SAMOVAR UMR 5157

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Accueil > Productions scientifiques > HDR / période 2010-2015

Contributions to Cyber Attacks Mitigation : from Cost-Effective Security Hardening to Autonomic Defense

HdR defense of Zonghua Zhang

Title : Contributions to Cyber Attacks Mitigation : from Cost-Effective Security Hardening to Autonomic Defense
Time & Date : 13H15, June 10, 2015
Venue : Room A003, Télécom SudParis, Évry

Committee :

M. Frédéric Cuppens, Professor of Télécom Bretagne, France (Rapporteur)
M. Hervé Debar, Professor of Télécom SudParis, France (Examinateur)
M. Javier Lopez, Professeur Universidad de Málaga, Spain (Rapporteur)
M. Guy Pujolle, Professor of Université Pierre et Marie Curie, France (Examinateur)
M. Farid Naït-Abdesselam, Professor of Université Paris Descartes, France (Examinateur)
M. Xun Yi, Professor of RMIT University, Australia (Rapporteur)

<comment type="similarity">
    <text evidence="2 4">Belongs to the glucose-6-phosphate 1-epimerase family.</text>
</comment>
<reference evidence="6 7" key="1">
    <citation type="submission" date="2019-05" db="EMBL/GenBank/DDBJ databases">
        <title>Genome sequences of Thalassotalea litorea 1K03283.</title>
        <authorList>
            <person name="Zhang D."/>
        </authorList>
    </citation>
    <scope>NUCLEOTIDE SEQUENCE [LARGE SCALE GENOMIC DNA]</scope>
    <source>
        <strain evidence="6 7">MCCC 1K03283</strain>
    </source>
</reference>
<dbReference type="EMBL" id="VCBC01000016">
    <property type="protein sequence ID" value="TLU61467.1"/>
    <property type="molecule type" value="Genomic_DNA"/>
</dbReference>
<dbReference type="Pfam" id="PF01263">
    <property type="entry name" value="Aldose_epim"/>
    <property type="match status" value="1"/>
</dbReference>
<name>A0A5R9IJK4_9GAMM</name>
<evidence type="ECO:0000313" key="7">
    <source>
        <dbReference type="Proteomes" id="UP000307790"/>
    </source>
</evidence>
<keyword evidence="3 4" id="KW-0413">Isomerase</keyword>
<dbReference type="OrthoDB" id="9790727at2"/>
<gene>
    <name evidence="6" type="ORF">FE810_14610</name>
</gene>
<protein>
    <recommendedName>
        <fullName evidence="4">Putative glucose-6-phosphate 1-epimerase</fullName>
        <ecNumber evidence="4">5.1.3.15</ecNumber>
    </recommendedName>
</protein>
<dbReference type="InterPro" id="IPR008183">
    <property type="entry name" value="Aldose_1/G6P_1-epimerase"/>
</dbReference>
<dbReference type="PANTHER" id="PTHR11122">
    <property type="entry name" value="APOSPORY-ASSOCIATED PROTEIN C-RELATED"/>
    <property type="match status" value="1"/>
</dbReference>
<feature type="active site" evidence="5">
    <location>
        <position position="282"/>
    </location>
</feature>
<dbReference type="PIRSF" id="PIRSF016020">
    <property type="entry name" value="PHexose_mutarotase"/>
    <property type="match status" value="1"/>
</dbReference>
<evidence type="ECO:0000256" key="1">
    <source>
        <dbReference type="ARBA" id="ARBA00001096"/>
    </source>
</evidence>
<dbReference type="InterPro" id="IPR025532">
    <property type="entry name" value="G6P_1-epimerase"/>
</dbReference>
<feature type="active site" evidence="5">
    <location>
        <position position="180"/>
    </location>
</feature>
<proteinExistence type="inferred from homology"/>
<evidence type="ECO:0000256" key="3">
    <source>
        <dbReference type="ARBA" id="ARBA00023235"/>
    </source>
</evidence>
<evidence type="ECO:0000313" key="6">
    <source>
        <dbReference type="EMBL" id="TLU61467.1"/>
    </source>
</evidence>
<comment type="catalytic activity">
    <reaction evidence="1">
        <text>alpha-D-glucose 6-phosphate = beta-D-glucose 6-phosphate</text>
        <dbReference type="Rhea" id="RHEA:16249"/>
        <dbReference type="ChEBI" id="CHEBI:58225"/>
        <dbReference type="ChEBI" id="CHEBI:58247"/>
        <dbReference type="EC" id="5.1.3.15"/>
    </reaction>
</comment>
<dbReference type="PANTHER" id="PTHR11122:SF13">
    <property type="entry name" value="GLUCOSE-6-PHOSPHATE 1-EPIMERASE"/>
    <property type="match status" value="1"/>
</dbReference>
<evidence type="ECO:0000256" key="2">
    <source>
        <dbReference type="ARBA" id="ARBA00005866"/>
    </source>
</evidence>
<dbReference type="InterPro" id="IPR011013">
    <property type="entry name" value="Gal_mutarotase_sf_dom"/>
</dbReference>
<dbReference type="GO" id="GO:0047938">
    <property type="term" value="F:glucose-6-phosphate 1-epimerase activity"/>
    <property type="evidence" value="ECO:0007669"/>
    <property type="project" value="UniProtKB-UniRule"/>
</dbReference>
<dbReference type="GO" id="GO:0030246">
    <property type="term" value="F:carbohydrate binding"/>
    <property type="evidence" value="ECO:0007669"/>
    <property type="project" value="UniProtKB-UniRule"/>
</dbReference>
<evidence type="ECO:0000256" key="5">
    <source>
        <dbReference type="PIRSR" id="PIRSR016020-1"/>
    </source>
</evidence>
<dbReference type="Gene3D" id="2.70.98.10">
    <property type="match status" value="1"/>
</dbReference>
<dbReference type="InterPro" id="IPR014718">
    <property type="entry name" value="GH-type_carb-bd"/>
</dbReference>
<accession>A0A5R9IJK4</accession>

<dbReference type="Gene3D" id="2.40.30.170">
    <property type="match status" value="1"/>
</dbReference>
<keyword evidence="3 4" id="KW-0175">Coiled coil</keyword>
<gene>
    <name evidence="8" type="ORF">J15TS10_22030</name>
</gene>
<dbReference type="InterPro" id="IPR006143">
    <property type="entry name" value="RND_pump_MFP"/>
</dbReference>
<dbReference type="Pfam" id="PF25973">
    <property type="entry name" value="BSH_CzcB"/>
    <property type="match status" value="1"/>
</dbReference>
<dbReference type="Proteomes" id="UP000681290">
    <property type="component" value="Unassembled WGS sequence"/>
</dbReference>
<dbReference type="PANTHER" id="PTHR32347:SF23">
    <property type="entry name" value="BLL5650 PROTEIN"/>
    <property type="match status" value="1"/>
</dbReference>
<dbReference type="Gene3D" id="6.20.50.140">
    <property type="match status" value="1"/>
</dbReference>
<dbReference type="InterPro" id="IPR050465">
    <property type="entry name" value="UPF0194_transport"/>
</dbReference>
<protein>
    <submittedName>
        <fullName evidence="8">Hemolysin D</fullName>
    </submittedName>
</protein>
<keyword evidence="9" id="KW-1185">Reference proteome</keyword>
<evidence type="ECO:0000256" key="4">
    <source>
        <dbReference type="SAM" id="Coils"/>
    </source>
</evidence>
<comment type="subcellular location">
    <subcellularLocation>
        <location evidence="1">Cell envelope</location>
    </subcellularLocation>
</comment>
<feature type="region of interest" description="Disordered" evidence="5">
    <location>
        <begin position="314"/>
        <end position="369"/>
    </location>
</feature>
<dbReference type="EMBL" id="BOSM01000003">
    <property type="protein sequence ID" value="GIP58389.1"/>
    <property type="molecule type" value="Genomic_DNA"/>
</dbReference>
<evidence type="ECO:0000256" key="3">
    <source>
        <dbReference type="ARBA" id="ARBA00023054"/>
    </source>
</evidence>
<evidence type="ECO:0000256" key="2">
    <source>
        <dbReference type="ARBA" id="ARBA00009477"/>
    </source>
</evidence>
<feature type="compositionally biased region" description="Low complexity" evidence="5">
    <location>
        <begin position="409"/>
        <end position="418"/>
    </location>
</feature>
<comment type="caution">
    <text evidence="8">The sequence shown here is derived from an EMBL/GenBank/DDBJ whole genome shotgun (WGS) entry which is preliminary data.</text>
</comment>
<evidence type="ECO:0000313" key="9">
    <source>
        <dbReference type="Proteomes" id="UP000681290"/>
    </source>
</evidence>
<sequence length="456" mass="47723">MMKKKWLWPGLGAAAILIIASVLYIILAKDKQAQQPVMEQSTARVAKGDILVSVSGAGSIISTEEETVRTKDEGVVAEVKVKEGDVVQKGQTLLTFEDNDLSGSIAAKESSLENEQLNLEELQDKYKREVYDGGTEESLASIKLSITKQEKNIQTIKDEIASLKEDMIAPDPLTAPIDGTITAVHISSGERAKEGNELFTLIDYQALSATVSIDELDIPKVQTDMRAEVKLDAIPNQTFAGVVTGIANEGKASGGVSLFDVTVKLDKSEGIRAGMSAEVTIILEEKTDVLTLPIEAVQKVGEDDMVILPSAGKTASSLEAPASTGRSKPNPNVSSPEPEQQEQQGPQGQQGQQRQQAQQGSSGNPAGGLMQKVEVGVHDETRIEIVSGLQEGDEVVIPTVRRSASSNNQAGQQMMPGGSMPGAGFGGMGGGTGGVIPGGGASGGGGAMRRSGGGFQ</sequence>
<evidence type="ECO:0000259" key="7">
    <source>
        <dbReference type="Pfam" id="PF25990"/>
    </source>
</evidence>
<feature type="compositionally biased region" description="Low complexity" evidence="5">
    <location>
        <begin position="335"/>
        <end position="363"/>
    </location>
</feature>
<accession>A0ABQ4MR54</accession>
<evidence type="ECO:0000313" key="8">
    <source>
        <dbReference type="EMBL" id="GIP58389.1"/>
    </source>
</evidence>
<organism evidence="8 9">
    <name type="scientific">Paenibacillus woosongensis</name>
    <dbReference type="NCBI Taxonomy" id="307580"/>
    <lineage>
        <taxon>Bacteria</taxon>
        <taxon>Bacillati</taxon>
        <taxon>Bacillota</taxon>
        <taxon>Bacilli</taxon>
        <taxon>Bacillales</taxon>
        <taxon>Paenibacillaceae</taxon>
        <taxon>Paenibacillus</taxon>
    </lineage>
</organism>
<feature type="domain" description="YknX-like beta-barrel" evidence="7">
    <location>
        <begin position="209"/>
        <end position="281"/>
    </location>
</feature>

Abstract : This report summarizes my major research results on cyber attacks mitigation. Instead of preventing attacks from occurrence, which is largely recognized to be mission impossible in practice, attack mitigation generally aims at lessening the impact of, if not completely ceasing, an inevitable attack based on its early detection. In other words, attack mitigation mechanisms need to ensure that the performance of network functions or services will be maintained at a satisfactory level despite the ongoing attacks. As a matter of fact, the implications of attack mitigation may vary with target scenarios, thereby determining different design objectives and deployment strategies. In this report, three network scenarios are considered, namely traditional enterprise networks, wireless ad hoc networks, and Software-Defined Networking (SDN). Specifically, in enterprise networks, our design purpose is to achieve cost-effective security hardening by balancing the tradeoff between network maintenance cost, which is incurred by adopting mitigation countermeasures, and failure cost, resulting from successful attacks. The second part delivers our contribution on designing self-defense mechanisms in wireless ad hoc networks, which are fundamentally required to be fully distributed, lightweight, cross-layer, and adaptive. In the third part, I demonstrate our ambition to building autonomic defense mechanisms by exploring Software Defined networking (SDN) technologies. The final part of this report presents my research experiences and lessons learned, as well as my research perspectives. To make this report concise and keep its coherence, only the digests of a couple of representative works for each scenario are presented, while the further details can be found in the corresponding published research articles.